Sweating profusely despite the shade, Ned stepped over to a hand water pump jutting three feet above the ground and primed it with leaf-stained water from a nearby rusty barrel. The water pump had been there most of his life, a place to get a drink during a hot day or to put fresh water into an overheating engine. He worked the handle until pure cold water gurgled up from below. He immediately felt cooler after rinsing his sweaty face in the icy water, then handed Top a dipper. “You want a cold drink of water?”
“Yessir.” Top held the dipper under the stream.
Isaac couldn’t take his eyes off the drying sand of the fresh grave.
Finished, Top handed the dipper to Isaac. “Can I pump it for you Mr. Ike?”
Top used both hands to work the handle.
“Now I mean it, Ike.” Ned dried his hat band with a bandana and put the Stetson back on his bald head. “Don’t you say anything about this here killing or what we found today. No one needs to know but us. I’ll tell Donald and Judge Rains later, but it don’t go no farther.”
For the past three years Sheriff Donald Griffin served the office, but Ned had little use for the man. Griffin was more politician than lawman and Ned considered him a criminal to boot.
In his opinion, there was nothing worse than a crooked lawman.
Ned intended to watch Sheriff Griffin as closely as possible, especially since he was a first cousin to the most notorious former sheriff in Lamar County history, Delbert Poole.
Judge O.C. Rains was the cantankerous county judge and a good friend to Ned Parker. The white-haired old man scared Isaac more than clowns. Using his name was a calculated move to quiet the farmer’s loose tongue, though it probably wouldn’t last. Isaac might keep his mouth closed for a day or two, but sooner or later he’d mention it up at the general store, or at the domino hall next door, and then it would be all over the county. “Listen, I won’t sleep a wink now for worrying. I reckon I’ll need to keep the shotgun beside the bed for the next few nights.”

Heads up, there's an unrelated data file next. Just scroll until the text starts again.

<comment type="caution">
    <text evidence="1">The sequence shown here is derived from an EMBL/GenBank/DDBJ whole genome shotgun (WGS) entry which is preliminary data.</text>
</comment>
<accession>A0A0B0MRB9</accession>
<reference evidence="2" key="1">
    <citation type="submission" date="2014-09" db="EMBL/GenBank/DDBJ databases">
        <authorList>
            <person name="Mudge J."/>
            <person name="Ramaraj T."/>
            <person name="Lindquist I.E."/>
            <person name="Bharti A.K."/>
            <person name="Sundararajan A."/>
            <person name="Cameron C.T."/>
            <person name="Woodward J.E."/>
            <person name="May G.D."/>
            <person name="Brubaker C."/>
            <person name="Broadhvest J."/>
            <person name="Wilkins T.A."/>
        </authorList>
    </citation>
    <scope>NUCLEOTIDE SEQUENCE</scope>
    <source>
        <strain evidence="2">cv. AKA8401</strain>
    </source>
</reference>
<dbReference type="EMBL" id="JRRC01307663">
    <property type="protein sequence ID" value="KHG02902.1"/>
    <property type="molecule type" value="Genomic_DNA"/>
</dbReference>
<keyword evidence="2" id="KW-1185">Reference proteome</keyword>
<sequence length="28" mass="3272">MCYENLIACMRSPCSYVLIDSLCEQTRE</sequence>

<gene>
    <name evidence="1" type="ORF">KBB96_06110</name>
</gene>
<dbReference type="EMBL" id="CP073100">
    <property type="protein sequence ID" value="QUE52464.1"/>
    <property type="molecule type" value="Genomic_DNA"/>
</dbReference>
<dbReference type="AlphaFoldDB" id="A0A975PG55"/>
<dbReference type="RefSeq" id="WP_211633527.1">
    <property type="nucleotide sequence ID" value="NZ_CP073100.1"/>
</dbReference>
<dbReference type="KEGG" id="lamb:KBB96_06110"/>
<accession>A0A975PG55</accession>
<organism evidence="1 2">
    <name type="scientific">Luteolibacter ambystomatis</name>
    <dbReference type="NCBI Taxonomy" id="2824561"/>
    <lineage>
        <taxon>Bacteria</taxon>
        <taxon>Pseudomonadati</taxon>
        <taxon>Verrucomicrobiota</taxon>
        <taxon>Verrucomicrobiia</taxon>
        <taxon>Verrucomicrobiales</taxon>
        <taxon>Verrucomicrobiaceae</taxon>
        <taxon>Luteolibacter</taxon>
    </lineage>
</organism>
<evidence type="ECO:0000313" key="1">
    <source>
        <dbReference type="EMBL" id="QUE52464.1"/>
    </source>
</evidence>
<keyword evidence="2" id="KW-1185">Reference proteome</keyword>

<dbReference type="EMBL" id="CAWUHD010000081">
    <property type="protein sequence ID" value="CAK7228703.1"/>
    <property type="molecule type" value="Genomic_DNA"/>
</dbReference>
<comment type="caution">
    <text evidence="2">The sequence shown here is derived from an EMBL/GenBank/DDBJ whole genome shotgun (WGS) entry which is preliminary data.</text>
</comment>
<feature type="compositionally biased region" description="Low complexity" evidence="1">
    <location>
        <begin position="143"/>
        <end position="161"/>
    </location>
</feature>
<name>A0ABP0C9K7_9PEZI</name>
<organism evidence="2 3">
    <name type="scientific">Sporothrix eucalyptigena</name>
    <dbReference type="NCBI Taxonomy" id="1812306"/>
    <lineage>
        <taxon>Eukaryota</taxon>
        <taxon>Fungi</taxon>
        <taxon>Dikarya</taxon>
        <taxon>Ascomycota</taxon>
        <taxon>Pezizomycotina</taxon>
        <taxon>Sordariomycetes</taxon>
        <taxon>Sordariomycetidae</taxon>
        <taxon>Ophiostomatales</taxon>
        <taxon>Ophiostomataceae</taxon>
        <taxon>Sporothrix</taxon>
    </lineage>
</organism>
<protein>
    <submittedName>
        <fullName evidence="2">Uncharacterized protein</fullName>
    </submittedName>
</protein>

The introduction of a new idea on a subject often led Isaac into fits of worry that lasted for months.
“Well, it never hurts to be ready.” Ned absently toed the dirt, watching a red harvester ant search for a way around his brogan. “Listen. I heard Top here had come to live with you and Miss Becky.”
“He sure did.” Ned flashed his grandson a quick smile, though he didn’t intend to get into his personal business. He was glad Top hadn’t offered an explanation. Youngsters needed to stay out of adult conversations, in his opinion.
Isaac waited, hoping Ned might offer more information. When that failed, he tried tact. “Well, y’all will get a kick out of such a good-looking grand-boy.”
“You’re right.” Ned opened the driver’s door of his truck and put one foot on the chipped running board. “Get in son. Ike, let me know if you find anything else.” Top trotted around the truck and climbed onto the dusty seat.
Four rows away, restless fingers dug into the sand, incredibly anxious to begin work but holding back until the time was right. Top slammed the door, and the man relaxed, melting back between the corn rows.
Isaac kicked a little more sand around on the grave. “All right, then. Listen. I’d like to know who would do something like this.”
“Well, like I said. I’m afraid it’s liable to be someone we know, or somebody from close around here. All I know for sure is that he’s bad, Isaac, mean as a snake and you probably can’t tell by looking at him.”
Isaac started to say something else, but then his eyes traveled from Constable Ned Parker’s pale blue eyes down to the tiny gold star pinned to his shirt beside the gallus of his overalls.
Tiny letters stamped around the small gold badge read:
Constable, Precinct 3
Center Springs, Lamar County
“Listen. You find him before he does this again, or hurts someone.”
Knowing Isaac would stay and talk all afternoon if he had the chance, Ned slammed his door so it would catch and started the engine. “I intend to.”
As they drove down the dirt road, Top looked through the open window at the crops drooping in the heat. “Grandpa, why would someone do that to a dog?”
Ned wished he hadn’t brought the boy. It was a spur-of-the-moment decision sparked by his joy at having Top safe with him at home. And now he was obliged to hold a secret from his Uncle Cody. It was a bad start, and Ned felt a great weariness settle onto his shoulders.
“Like I told Isaac. It’s nothing but meanness, I guess.”
“That ain’t right. You think that kind of feller would hurt a person if he took a notion?”
Ned thought about the clipping in his pocket and worried that the next victim might be a child. “He might. That’s why some people just need killin’.”